I really wasn’t expecting to be that fussed about this, but absolutely loved it.

8) Three Billboards Outside Ebbing, Missouri
I’m a McDonagh fan … I love how he plays around with ideas and form and expectations. This had its flaws, but amazing acting and compelling. (My favourite McDonagh piece of the year, both writing and acting, goes to Jim Broadbent starring as Hans Christian Andersen in A Very Very Very Dark Matter which is … very dark)

9) A Quiet Place
Genuinely terrifying. Again, flawed, but riveting viewing … and in contrast to Black Panther, the quietest cinema experience I’ve ever had in a full auditorium in my local cinema. You could hear people not breathing.

10) The Post
Slick, competent, interesting, relevant. Eminently watchable.

11) Ant-Man and the Wasp
I did really enjoy this, but definitely one of the lighter instalments. I’m v fond of Michelle Pfeiffer as Janet van Dyne though, and hope the whole family/team are going to be sticking around a bit at least.

12) Bohemian Rhapsody
V mixed feelings on this. Phenomenally watchable, amazing performances (including one of my colleague’s brother as Brian May :slight_smile: ), and a killer soundtrack … but … but … it’s very clearly a very particular way of telling the story of Mercury and Queen, dictated by the surviving members of the band, and their version of story jars just a little too much with the real history for me (shifting the timing of his HIV diagnosis so significantly was the point where I lost all sympathy for their revisionist approach)

13) Pacific Rim Uprising
I mean, it’s still giant robots kicking the shit out of huge monsters, what’s not to love? Also, my god, how charismatic is John Boyega? (who would have carried this film on his own by sheer strength of personality alone … and it also continues to show how under-served he is in the Star Wars franchise to be honest. I saw him in stage last year in a version of Woycek and was hugely impressed, and this just confirmed that)

14) The Incredibles II
Watchable, fun at the time, but again, very sequel-y.

15) Annihilation
Less blown away by this that I’d hoped/expected to be.

16) Solo
I ate popcorn, and it was OK and all but utterly forgettable.

And then the three I was really disappointed in:

17) Fantastic Beasts: The Crimes of Grindelwald
Just flat. Some great potential in its cast, but JK Rowling desperately in need of a script editor now.

18) The Shape of Water
I was really disappointed in this - more style than substance.

19) Darkest Hour
And similarly not impressed with this. Thought it, again, had some outstanding acting performance (Oldman, clearly in a league of his own) … but thought the tone was misjudged.

Might still be a few to juggle in before year’s end.


I completely forgot I’d seen Coco and Three Billboards this year (I guess because they were so early in the year). I enjoyed both a lot, they definitely belong on my list too.

I haven’t seen 10 movies this year. So this is all of them:

  1. Infinity War
  2. Ant Man and the Wasp
  3. Solo
  4. Deadpool 2
  5. Venom
  6. Black Panther

If I’ve forgotten something it obviously doesn’t deserve to be on the list anyway.


Still a few I want to see, but for now:

  1. Leave No Trace
  2. Mission: Impossible – Fallout
  3. Widows
  4. Annihilation
  5. Suspiria
  6. The Favourite
  7. Eighth Grade
  8. Game Night
  9. The Tale
  10. Spider-Man: Into the Spider-Verse

I’ve only seen 3 movies made this year. In order of enjoyment:
Deadpool 2
Black Panther
Incredibles 2


There’s still some I’ll be catching later, but here’s ten favorites:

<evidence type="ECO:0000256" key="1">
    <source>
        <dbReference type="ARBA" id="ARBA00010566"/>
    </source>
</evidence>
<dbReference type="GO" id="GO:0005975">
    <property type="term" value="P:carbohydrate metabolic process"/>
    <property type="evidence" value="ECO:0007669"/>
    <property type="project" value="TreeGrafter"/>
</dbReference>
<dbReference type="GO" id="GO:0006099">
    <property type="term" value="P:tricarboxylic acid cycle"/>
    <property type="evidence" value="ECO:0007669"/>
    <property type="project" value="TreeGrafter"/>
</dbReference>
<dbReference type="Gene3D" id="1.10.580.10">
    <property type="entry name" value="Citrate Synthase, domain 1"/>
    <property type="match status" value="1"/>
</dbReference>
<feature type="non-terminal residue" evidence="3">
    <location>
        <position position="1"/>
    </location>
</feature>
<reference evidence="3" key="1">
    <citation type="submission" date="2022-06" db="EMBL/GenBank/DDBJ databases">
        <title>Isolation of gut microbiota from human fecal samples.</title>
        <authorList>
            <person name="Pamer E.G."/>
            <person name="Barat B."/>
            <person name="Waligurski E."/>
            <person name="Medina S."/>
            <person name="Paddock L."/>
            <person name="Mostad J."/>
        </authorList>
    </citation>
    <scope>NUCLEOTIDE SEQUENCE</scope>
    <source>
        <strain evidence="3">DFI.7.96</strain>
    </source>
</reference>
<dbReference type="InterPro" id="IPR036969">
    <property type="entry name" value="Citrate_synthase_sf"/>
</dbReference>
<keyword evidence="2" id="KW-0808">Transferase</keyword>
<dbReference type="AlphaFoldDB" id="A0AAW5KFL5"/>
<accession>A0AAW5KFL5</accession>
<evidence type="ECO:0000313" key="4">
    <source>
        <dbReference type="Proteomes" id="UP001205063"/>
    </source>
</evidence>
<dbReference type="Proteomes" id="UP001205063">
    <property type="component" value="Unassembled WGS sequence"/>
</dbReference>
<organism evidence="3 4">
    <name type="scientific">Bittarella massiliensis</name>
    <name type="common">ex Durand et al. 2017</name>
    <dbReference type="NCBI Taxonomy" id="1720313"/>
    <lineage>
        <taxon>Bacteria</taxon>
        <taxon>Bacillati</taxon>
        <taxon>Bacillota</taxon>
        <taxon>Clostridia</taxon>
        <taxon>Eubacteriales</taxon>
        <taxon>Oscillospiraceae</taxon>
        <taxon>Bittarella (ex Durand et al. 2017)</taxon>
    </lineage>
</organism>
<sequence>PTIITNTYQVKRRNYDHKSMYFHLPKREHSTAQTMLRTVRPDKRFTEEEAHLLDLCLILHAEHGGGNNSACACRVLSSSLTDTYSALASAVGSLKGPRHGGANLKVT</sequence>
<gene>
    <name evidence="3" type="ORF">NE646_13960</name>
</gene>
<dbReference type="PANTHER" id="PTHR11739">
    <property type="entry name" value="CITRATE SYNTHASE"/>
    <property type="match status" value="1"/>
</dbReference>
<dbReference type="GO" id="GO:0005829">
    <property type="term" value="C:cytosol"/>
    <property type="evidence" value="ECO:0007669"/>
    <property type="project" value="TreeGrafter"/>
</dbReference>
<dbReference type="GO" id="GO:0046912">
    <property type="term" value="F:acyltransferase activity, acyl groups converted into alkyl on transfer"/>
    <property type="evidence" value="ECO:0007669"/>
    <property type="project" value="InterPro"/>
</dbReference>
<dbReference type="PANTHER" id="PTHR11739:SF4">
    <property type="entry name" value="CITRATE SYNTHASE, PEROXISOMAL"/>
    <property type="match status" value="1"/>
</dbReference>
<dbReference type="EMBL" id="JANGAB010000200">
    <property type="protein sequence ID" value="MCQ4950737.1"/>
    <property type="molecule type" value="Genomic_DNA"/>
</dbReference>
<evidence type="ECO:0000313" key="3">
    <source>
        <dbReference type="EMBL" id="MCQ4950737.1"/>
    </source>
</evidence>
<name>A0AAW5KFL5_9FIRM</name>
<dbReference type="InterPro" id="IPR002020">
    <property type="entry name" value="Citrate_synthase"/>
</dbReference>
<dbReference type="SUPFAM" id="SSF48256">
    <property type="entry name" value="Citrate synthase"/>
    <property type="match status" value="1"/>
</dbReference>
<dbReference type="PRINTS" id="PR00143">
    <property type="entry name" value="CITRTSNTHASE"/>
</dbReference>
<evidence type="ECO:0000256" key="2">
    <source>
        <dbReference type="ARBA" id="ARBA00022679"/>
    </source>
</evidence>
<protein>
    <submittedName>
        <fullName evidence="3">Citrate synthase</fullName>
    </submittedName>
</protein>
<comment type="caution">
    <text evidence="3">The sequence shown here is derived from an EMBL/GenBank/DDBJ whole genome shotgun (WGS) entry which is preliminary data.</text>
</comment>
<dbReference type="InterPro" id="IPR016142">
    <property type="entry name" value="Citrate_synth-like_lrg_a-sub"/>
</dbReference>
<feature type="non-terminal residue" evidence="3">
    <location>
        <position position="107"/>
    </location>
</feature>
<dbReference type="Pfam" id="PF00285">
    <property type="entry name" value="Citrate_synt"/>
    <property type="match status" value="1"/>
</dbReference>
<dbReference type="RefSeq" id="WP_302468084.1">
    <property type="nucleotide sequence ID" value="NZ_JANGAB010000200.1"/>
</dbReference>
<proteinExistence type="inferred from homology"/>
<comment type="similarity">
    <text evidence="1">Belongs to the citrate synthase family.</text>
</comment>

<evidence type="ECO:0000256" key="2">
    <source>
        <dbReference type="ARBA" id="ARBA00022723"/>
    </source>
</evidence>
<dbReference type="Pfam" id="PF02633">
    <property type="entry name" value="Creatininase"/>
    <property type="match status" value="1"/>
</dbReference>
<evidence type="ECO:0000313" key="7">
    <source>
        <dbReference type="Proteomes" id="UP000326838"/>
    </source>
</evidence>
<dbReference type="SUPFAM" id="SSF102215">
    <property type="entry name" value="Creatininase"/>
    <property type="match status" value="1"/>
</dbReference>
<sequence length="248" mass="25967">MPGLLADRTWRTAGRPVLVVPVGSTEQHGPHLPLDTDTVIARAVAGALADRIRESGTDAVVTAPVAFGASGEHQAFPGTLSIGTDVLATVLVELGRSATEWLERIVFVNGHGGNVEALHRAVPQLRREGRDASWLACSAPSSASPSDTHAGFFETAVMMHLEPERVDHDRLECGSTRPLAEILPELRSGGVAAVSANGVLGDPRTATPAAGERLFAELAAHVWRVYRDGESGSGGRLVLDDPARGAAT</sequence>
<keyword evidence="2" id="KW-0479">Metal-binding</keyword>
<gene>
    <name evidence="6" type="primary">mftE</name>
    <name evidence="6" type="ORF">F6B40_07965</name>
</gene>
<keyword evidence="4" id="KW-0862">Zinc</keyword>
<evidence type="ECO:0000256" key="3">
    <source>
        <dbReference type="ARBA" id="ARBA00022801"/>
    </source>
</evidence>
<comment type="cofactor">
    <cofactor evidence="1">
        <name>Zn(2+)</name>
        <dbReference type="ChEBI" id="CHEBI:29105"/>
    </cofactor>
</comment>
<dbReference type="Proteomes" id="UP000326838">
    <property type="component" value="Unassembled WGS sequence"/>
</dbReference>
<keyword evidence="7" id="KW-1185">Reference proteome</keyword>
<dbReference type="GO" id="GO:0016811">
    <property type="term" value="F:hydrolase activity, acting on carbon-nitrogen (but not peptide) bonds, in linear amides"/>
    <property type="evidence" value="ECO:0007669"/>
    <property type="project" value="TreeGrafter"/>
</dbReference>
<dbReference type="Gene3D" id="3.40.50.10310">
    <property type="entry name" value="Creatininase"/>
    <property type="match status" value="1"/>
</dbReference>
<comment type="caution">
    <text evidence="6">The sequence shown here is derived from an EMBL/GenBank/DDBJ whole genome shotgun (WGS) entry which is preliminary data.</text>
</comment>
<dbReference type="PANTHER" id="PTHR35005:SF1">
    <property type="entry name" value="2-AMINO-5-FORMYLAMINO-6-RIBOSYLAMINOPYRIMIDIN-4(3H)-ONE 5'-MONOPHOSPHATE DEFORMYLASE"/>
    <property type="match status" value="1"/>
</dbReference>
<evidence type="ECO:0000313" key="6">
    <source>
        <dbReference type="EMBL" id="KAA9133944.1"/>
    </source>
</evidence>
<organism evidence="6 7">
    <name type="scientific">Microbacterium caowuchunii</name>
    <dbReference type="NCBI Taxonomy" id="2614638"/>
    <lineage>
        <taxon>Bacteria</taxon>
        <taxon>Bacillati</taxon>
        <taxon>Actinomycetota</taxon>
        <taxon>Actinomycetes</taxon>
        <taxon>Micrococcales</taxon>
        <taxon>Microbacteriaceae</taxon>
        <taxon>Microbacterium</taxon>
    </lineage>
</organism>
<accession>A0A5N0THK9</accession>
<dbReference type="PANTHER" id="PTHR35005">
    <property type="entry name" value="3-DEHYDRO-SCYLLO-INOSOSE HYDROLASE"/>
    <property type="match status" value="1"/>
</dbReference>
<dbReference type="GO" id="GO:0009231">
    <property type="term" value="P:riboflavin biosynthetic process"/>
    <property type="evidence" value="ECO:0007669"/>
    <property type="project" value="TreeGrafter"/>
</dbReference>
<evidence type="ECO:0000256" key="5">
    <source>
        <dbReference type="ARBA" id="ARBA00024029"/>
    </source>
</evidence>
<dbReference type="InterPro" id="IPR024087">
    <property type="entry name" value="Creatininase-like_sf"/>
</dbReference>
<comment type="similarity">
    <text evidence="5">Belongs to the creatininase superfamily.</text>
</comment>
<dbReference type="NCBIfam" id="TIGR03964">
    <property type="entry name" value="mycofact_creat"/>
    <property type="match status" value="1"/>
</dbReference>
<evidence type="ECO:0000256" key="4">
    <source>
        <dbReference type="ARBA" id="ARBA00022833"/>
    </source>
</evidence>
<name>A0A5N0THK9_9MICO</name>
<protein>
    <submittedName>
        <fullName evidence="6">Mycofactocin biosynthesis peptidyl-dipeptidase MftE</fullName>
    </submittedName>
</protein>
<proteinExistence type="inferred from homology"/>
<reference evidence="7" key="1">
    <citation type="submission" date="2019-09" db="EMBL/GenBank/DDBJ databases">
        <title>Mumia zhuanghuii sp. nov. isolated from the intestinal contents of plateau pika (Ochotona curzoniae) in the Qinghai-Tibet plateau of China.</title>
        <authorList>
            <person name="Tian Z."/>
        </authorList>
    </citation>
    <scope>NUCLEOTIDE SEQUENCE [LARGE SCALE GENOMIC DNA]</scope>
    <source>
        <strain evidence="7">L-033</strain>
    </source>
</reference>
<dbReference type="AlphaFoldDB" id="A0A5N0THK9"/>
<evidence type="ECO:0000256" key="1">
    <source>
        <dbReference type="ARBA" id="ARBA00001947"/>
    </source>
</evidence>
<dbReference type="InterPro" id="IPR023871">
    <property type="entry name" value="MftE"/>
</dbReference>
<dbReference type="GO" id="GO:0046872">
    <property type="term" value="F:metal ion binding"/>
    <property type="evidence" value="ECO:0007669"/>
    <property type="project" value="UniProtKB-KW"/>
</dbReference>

• Isle of Dogs
  • The Death of Stalin
  • Damsel
  • Gringo
  • Super Troopers 2
  • Widows
  • Avengers: Infinity War
  • Solo: A Star Wars Movie
  • Tag
  • Mission: Impossible - Fallout

I think it’s been a great year.

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Held off doing this as I’ve got a lot I want to try fit in while I’m off work, but if I’m honest with myself I might be lucky to get through 3-5 of them in the next 2 weeks, so I’ll go with what I’ve watched.

Top 10 from what I’ve seen, order could possibly fluctuate each time I could try to do this, and there’s a few that were borderline making the top 10.

That’s a demonstration to me that it’s been a decent year for good movies, relatively speaking anyway.

As usual, the list is based on impact, how memorable they were and how much I’d like to watch them again. For example -
Is Leave No Trace better than Titans Go?
Did I enjoy it more, absolutely not…


Perhaps as much of an experience than a movie, but it is utterly immersive both with audio and visuals. I don’t want to wax lyrically about it in this thread, because i wouldn’t know where to stop - but I don’t think I’ve stopped talking about it since I watched it. I can’t not top the list with it.

  1. The shape of water

Beautiful little film and a bit of a throwback. Everything about it felt very polished. The sets were amazing, the effects, the direction, the script felt complete and provided good lines for an excellent cast. Del Toro, like Burton, is a world builder who delivers a lot of atmosphere in his movies. Im glad it won the Oscar.

  1. The Predator

Not a popular movie on Millarworld because you cunts are all clearly insane, but I’m desperate to see it again. Brilliant fun and truly entertaining from start to finish. I left the cinema absolutely buzzing.

  1. Annihilation

It’s a little bit patchy but overall this was a unique and outstanding movie. Some amazing scenes and it kept me guessing throughout. So impressive and even more so because it was free.

  1. Halloween

Thought this was better than any expectations I had. It managed to match the tone and feel of the original movie perfectly. Some memorable moments and a worthy sequel to the classic original. Tense finale as well.

  1. Teen titans go

Yeah this was fucking awesome. I went in to this with my wife and kids expecting to go for a kip, ended up enjoying it more than any of them, although they did too. Genuinely laugh out loud funny (I got some weird looks from other parents) and great energy and Easter eggs aplenty.

  1. You were never really here